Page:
Chapter 10: Legislation in Labour markets

Introduction to Discrimination in Labour Markets

What you’ll learn to do: analyze the economic implications of discrimination and immigration policies

Discrimination occurs in a labour market when employers pay workers with the same economic characteristics, such as education, experience, and skill, are paid different amounts because of race, gender, religion, age, or disability status. In the United States, female workers on average earn less than male workers, and black workers on average earn less than white workers. There is controversy over the extent to which pay differences are caused by differences in factors like education and job experience, or by pure discrimination.

Free markets can allow discrimination to occur, but the threat of a loss of sales or a loss of productive workers can also create incentives for a firm not to discriminate. A range of public policies can be used to reduce earnings gaps between men and women or between white and other racial/ethnic groups: requiring equal pay for equal work, and attaining more equal educational outcomes.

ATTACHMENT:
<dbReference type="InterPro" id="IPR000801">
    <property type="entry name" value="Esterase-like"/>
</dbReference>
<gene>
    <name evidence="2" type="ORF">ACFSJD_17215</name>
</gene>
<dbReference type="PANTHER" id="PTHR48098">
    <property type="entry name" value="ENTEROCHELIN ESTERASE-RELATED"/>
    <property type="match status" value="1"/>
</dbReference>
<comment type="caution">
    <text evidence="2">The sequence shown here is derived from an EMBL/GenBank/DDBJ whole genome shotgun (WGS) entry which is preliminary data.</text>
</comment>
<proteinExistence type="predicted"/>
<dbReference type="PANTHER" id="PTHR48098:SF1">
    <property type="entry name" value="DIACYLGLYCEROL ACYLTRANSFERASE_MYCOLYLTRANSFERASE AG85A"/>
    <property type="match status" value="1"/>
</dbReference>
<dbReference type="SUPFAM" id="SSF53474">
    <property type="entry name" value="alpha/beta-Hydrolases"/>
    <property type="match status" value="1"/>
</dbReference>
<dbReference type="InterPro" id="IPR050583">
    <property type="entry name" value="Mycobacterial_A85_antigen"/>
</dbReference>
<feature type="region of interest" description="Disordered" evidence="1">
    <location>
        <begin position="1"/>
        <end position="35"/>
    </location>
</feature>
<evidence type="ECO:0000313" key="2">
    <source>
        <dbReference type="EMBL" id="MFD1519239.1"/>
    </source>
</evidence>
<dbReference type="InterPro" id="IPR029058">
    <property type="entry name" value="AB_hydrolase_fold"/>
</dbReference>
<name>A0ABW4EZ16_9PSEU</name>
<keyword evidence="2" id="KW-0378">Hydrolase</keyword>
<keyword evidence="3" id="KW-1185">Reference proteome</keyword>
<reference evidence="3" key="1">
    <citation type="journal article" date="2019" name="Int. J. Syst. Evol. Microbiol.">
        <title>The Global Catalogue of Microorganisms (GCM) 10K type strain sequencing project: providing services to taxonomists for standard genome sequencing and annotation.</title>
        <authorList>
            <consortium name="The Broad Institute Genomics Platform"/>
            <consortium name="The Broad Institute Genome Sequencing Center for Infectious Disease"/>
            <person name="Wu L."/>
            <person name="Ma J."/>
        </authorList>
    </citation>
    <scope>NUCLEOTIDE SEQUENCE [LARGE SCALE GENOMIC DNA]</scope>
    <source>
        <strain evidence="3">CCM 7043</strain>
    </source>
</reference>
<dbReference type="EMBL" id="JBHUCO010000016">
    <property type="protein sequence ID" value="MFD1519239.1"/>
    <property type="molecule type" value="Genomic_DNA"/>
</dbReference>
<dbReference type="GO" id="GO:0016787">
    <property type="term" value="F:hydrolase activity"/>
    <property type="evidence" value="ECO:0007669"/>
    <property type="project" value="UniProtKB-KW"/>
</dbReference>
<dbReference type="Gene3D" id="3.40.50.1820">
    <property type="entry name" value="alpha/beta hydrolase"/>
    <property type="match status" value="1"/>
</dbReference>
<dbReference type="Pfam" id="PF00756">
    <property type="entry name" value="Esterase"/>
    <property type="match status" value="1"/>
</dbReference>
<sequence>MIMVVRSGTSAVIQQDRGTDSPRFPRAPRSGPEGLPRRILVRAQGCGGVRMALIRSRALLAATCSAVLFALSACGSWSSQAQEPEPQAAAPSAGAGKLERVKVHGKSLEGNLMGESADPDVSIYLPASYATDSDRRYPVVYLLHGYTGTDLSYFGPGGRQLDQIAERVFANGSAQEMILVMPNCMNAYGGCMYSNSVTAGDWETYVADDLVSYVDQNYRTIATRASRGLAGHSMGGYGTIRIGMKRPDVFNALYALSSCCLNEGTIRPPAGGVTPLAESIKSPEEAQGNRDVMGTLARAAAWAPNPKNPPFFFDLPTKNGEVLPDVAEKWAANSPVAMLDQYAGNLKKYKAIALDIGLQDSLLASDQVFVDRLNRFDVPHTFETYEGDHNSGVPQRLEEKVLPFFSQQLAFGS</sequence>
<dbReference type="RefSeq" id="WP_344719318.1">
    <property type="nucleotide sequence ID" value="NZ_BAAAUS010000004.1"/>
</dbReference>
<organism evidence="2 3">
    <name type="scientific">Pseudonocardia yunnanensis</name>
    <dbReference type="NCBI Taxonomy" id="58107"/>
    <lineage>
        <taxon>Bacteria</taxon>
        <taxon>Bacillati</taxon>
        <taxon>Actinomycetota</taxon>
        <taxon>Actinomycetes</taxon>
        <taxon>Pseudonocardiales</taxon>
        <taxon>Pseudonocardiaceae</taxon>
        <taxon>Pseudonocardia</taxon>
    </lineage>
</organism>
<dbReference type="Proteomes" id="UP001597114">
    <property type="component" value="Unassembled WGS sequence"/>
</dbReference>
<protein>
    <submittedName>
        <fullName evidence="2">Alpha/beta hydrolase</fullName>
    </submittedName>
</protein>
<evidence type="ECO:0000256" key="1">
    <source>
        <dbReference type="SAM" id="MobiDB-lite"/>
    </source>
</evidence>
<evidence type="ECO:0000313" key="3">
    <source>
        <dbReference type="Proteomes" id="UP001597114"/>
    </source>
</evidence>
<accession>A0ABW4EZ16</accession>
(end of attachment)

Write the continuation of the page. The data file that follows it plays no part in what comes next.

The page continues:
In this section, we will examine these policies as well as the economic take on immigration.


Except where otherwise noted, this chapter (images and text) is adapted from “Introduction to Discrimination in Labor Markets“ In Microeconomics by Lumen Learning, licensed under CC BY 4.0. A derivative of “Immigration” In Principles of Economics 2e by Steven A. Greenlaw & David Shapiro (OpenStax), licensed under CC BY.

Access for free at Principles of Microeconomics 2e


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Labour Economics for Leaders Copyright © 2023 by Norm Smith, Georgian College is licensed under a Creative Commons Attribution 4.0 International License, except where otherwise noted.

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